....and the LBP in all of this?

Danny Z

Danny Z

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Youssef beik Karam


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Not even. He was always being urged by the French ambassador who represented Napoleon who craved imperial reach around the world. And his revolutions didn’t work because the Europeans didn’t agree for him to form an independent government so they were also letting khorshid get a free hand on squashing his revolts.
 
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  • Aoune32!

    Aoune32!

    Well-Known Member
    Something i dont understand. The banks are making huge profits every year. the central bank keeps on giving the gov money how are they broke?
     
    Aoune32!

    Aoune32!

    Well-Known Member
    what is the official interest rate for home loans in lebanon??
     
    Leb_Rebel

    Leb_Rebel

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    Something i dont understand. The banks are making huge profits every year. the central bank keeps on giving the gov money how are they broke?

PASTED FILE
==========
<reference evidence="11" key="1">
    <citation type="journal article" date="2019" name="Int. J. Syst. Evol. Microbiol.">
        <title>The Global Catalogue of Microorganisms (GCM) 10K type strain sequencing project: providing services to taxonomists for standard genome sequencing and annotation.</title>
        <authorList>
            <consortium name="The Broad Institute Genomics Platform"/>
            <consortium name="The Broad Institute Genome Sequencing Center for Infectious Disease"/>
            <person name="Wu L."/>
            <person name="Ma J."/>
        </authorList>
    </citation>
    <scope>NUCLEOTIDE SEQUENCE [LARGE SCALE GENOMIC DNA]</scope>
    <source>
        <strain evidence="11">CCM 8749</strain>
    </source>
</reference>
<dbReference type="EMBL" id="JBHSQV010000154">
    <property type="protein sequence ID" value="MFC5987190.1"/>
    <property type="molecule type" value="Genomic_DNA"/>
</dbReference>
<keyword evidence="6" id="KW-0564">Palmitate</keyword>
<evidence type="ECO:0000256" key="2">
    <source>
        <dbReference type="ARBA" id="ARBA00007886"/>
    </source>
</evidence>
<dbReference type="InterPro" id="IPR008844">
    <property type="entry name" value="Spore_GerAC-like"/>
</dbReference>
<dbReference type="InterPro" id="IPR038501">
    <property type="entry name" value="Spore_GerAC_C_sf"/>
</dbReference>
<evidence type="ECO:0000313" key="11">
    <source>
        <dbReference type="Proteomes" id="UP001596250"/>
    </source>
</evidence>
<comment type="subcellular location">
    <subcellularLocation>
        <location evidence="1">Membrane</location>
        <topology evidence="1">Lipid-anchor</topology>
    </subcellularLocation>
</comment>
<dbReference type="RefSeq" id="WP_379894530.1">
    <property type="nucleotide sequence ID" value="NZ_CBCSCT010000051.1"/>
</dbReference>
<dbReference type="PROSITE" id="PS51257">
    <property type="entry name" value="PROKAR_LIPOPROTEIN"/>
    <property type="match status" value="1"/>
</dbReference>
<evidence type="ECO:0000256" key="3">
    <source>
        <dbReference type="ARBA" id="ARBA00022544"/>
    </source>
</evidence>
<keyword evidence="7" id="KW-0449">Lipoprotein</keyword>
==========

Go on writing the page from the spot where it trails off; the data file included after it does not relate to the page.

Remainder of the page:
They are losing money on traditional means : Credits, loans, insurance.
    They are winning money because they give money to BDL who gives them crazy interest rates.

    Except the interests that BDL gives in USD depletes the USD thats in BDLs' possession and in Lebanon in general because we can't print more USD. Lebanon relied on deposits from outside Lebanon in USD.

    BDL in turn was lending money to the state who was wasting it so that money is gone.

    That was Riad's way to take USD and increase his reserves to maintain the peg.
     
    Leb_Rebel

    Leb_Rebel

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    At the root of the economic grievances fueling Lebanon’s mass protests lies what looks like a regulated Ponzi scheme. The problem will not be solved by a change of government—even with a cabinet of experts—or by injections of capital from friendly Arab states: it will require tougher measures, including a compulsory haircut for many of the country’s richest citizens.



    For decades, Lebanon depended on remittances to sustain its economy and the lira peg. Fixed at 1507.5 lira to the U.S. dollar since 1997, the peg resulted in an overvalued currency, relative to the country’s productivity. This gave the Lebanese a higher income and standard of living than in any neighboring Arab country, allowing them to spend on travel, cars, clothes, and gadgets.